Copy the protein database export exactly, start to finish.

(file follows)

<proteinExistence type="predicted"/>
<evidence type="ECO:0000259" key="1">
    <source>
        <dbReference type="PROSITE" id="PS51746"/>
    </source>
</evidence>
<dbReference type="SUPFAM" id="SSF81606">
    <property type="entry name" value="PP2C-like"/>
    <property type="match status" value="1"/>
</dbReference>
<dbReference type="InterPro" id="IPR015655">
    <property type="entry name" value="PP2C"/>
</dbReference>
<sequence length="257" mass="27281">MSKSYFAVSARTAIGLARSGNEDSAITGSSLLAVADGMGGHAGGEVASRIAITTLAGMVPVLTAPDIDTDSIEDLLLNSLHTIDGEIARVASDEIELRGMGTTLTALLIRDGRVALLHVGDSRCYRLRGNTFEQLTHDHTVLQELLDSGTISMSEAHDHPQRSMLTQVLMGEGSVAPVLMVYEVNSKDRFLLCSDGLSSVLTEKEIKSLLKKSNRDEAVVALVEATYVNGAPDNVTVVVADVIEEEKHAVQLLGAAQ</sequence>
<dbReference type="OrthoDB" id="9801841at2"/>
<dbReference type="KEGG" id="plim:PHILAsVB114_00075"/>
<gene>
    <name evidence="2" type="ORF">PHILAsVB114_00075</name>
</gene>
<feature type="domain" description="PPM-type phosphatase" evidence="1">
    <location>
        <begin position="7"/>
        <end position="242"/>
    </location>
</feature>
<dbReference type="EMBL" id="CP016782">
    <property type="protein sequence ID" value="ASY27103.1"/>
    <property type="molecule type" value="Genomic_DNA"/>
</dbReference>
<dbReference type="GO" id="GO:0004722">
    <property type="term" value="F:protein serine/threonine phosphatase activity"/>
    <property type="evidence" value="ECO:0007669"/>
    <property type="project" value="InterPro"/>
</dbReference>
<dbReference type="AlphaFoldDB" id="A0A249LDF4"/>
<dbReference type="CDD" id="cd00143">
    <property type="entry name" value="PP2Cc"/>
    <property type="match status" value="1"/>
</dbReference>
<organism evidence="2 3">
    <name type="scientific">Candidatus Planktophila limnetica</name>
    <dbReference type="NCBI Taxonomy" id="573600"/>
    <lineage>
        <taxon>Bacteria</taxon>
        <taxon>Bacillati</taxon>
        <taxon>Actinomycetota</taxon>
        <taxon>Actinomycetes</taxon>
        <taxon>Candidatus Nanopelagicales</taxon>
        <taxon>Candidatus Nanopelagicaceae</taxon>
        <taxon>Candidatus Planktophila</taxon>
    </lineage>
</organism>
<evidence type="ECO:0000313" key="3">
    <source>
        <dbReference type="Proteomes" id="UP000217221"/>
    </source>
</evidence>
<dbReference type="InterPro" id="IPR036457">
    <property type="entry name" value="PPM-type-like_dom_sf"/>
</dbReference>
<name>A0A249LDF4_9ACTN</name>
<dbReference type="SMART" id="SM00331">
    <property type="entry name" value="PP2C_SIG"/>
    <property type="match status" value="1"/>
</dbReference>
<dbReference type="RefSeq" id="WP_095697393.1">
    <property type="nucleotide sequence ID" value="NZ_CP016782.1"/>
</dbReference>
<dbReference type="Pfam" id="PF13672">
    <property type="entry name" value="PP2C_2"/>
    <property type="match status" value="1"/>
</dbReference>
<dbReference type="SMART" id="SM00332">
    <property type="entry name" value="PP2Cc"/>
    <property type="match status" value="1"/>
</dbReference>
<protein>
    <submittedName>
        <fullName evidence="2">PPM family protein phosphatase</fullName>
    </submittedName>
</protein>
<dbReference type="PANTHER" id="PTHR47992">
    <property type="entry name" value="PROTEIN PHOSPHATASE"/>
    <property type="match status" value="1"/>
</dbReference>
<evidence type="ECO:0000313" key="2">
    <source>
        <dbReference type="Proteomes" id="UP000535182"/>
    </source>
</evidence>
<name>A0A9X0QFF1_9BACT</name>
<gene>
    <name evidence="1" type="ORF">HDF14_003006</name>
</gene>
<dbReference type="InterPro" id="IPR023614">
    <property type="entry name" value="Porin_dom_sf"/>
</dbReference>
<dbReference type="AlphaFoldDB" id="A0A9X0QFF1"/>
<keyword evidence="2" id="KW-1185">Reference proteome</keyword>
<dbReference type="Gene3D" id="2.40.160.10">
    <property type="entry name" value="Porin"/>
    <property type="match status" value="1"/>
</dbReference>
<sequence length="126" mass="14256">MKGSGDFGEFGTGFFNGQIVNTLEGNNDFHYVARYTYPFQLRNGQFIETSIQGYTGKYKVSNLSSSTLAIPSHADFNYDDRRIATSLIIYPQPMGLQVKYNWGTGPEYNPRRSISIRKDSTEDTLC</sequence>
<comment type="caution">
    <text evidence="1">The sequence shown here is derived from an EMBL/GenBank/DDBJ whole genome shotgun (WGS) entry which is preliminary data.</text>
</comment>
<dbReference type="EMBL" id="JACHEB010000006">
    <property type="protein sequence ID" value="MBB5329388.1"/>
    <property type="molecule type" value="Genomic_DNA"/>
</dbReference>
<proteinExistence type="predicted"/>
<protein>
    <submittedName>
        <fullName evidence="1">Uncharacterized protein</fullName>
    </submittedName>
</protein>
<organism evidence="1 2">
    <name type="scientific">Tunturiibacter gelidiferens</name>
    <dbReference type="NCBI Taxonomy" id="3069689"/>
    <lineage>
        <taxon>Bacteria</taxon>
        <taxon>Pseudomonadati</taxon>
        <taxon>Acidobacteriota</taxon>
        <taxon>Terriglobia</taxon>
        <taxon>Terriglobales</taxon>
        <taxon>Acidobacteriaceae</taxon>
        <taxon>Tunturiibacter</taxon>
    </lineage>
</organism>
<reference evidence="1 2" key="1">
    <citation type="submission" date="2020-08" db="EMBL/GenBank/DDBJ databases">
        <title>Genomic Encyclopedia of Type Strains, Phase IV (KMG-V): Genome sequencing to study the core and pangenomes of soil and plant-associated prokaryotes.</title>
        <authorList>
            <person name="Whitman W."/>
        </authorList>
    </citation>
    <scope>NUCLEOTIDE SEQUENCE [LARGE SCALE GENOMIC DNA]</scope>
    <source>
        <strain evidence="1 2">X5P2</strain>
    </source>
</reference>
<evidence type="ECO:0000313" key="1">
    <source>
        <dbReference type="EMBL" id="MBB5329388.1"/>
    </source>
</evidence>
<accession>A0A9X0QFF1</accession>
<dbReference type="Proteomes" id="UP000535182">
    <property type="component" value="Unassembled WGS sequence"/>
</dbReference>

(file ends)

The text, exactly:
<proteinExistence type="predicted"/>
<evidence type="ECO:0000259" key="1">
    <source>
        <dbReference type="PROSITE" id="PS51746"/>
    </source>
</evidence>
<dbReference type="SUPFAM" id="SSF81606">
    <property type="entry name" value="PP2C-like"/>
    <property type="match status" value="1"/>
</dbReference>
<dbReference type="InterPro" id="IPR015655">
    <property type="entry name" value="PP2C"/>
</dbReference>
<sequence length="257" mass="27281">MSKSYFAVSARTAIGLARSGNEDSAITGSSLLAVADGMGGHAGGEVASRIAITTLAGMVPVLTAPDIDTDSIEDLLLNSLHTIDGEIARVASDEIELRGMGTTLTALLIRDGRVALLHVGDSRCYRLRGNTFEQLTHDHTVLQELLDSGTISMSEAHDHPQRSMLTQVLMGEGSVAPVLMVYEVNSKDRFLLCSDGLSSVLTEKEIKSLLKKSNRDEAVVALVEATYVNGAPDNVTVVVADVIEEEKHAVQLLGAAQ</sequence>
<dbReference type="OrthoDB" id="9801841at2"/>
<dbReference type="KEGG" id="plim:PHILAsVB114_00075"/>
<gene>
    <name evidence="2" type="ORF">PHILAsVB114_00075</name>
</gene>
<feature type="domain" description="PPM-type phosphatase" evidence="1">
    <location>
        <begin position="7"/>
        <end position="242"/>
    </location>
</feature>
<dbReference type="EMBL" id="CP016782">
    <property type="protein sequence ID" value="ASY27103.1"/>
    <property type="molecule type" value="Genomic_DNA"/>
</dbReference>
<dbReference type="GO" id="GO:0004722">
    <property type="term" value="F:protein serine/threonine phosphatase activity"/>
    <property type="evidence" value="ECO:0007669"/>
    <property type="project" value="InterPro"/>
</dbReference>
<dbReference type="AlphaFoldDB" id="A0A249LDF4"/>
<dbReference type="CDD" id="cd00143">
    <property type="entry name" value="PP2Cc"/>
    <property type="match status" value="1"/>
</dbReference>
<organism evidence="2 3">
    <name type="scientific">Candidatus Planktophila limnetica</name>
    <dbReference type="NCBI Taxonomy" id="573600"/>
    <lineage>
        <taxon>Bacteria</taxon>
        <taxon>Bacillati</taxon>
        <taxon>Actinomycetota</taxon>
        <taxon>Actinomycetes</taxon>
        <taxon>Candidatus Nanopelagicales</taxon>
        <taxon>Candidatus Nanopelagicaceae</taxon>
        <taxon>Candidatus Planktophila</taxon>
    </lineage>
</organism>
<evidence type="ECO:0000313" key="3">
    <source>
        <dbReference type="Proteomes" id="UP000217221"/>
    </source>
</evidence>
<dbReference type="InterPro" id="IPR036457">
    <property type="entry name" value="PPM-type-like_dom_sf"/>
</dbReference>
<name>A0A249LDF4_9ACTN</name>
<dbReference type="SMART" id="SM00331">
    <property type="entry name" value="PP2C_SIG"/>
    <property type="match status" value="1"/>
</dbReference>
<dbReference type="RefSeq" id="WP_095697393.1">
    <property type="nucleotide sequence ID" value="NZ_CP016782.1"/>
</dbReference>
<dbReference type="Pfam" id="PF13672">
    <property type="entry name" value="PP2C_2"/>
    <property type="match status" value="1"/>
</dbReference>
<dbReference type="SMART" id="SM00332">
    <property type="entry name" value="PP2Cc"/>
    <property type="match status" value="1"/>
</dbReference>
<protein>
    <submittedName>
        <fullName evidence="2">PPM family protein phosphatase</fullName>
    </submittedName>
</protein>
<dbReference type="PANTHER" id="PTHR47992">
    <property type="entry name" value="PROTEIN PHOSPHATASE"/>
    <property type="match status" value="1"/>
</dbReference>
<evidence type="ECO:0000313" key="2">
    <source>
        <dbReference type="Proteomes" id="UP000535182"/>
    </source>
</evidence>
<name>A0A9X0QFF1_9BACT</name>
<gene>
    <name evidence="1" type="ORF">HDF14_003006</name>
</gene>
<dbReference type="InterPro" id="IPR023614">
    <property type="entry name" value="Porin_dom_sf"/>
</dbReference>
<dbReference type="AlphaFoldDB" id="A0A9X0QFF1"/>
<keyword evidence="2" id="KW-1185">Reference proteome</keyword>
<dbReference type="Gene3D" id="2.40.160.10">
    <property type="entry name" value="Porin"/>
    <property type="match status" value="1"/>
</dbReference>
<sequence length="126" mass="14256">MKGSGDFGEFGTGFFNGQIVNTLEGNNDFHYVARYTYPFQLRNGQFIETSIQGYTGKYKVSNLSSSTLAIPSHADFNYDDRRIATSLIIYPQPMGLQVKYNWGTGPEYNPRRSISIRKDSTEDTLC</sequence>
<comment type="caution">
    <text evidence="1">The sequence shown here is derived from an EMBL/GenBank/DDBJ whole genome shotgun (WGS) entry which is preliminary data.</text>
</comment>
<dbReference type="EMBL" id="JACHEB010000006">
    <property type="protein sequence ID" value="MBB5329388.1"/>
    <property type="molecule type" value="Genomic_DNA"/>
</dbReference>
<proteinExistence type="predicted"/>
<protein>
    <submittedName>
        <fullName evidence="1">Uncharacterized protein</fullName>
    </submittedName>
</protein>
<organism evidence="1 2">
    <name type="scientific">Tunturiibacter gelidiferens</name>
    <dbReference type="NCBI Taxonomy" id="3069689"/>
    <lineage>
        <taxon>Bacteria</taxon>
        <taxon>Pseudomonadati</taxon>
        <taxon>Acidobacteriota</taxon>
        <taxon>Terriglobia</taxon>
        <taxon>Terriglobales</taxon>
        <taxon>Acidobacteriaceae</taxon>
        <taxon>Tunturiibacter</taxon>
    </lineage>
</organism>
<reference evidence="1 2" key="1">
    <citation type="submission" date="2020-08" db="EMBL/GenBank/DDBJ databases">
        <title>Genomic Encyclopedia of Type Strains, Phase IV (KMG-V): Genome sequencing to study the core and pangenomes of soil and plant-associated prokaryotes.</title>
        <authorList>
            <person name="Whitman W."/>
        </authorList>
    </citation>
    <scope>NUCLEOTIDE SEQUENCE [LARGE SCALE GENOMIC DNA]</scope>
    <source>
        <strain evidence="1 2">X5P2</strain>
    </source>
</reference>
<evidence type="ECO:0000313" key="1">
    <source>
        <dbReference type="EMBL" id="MBB5329388.1"/>
    </source>
</evidence>
<accession>A0A9X0QFF1</accession>
<dbReference type="Proteomes" id="UP000535182">
    <property type="component" value="Unassembled WGS sequence"/>
</dbReference>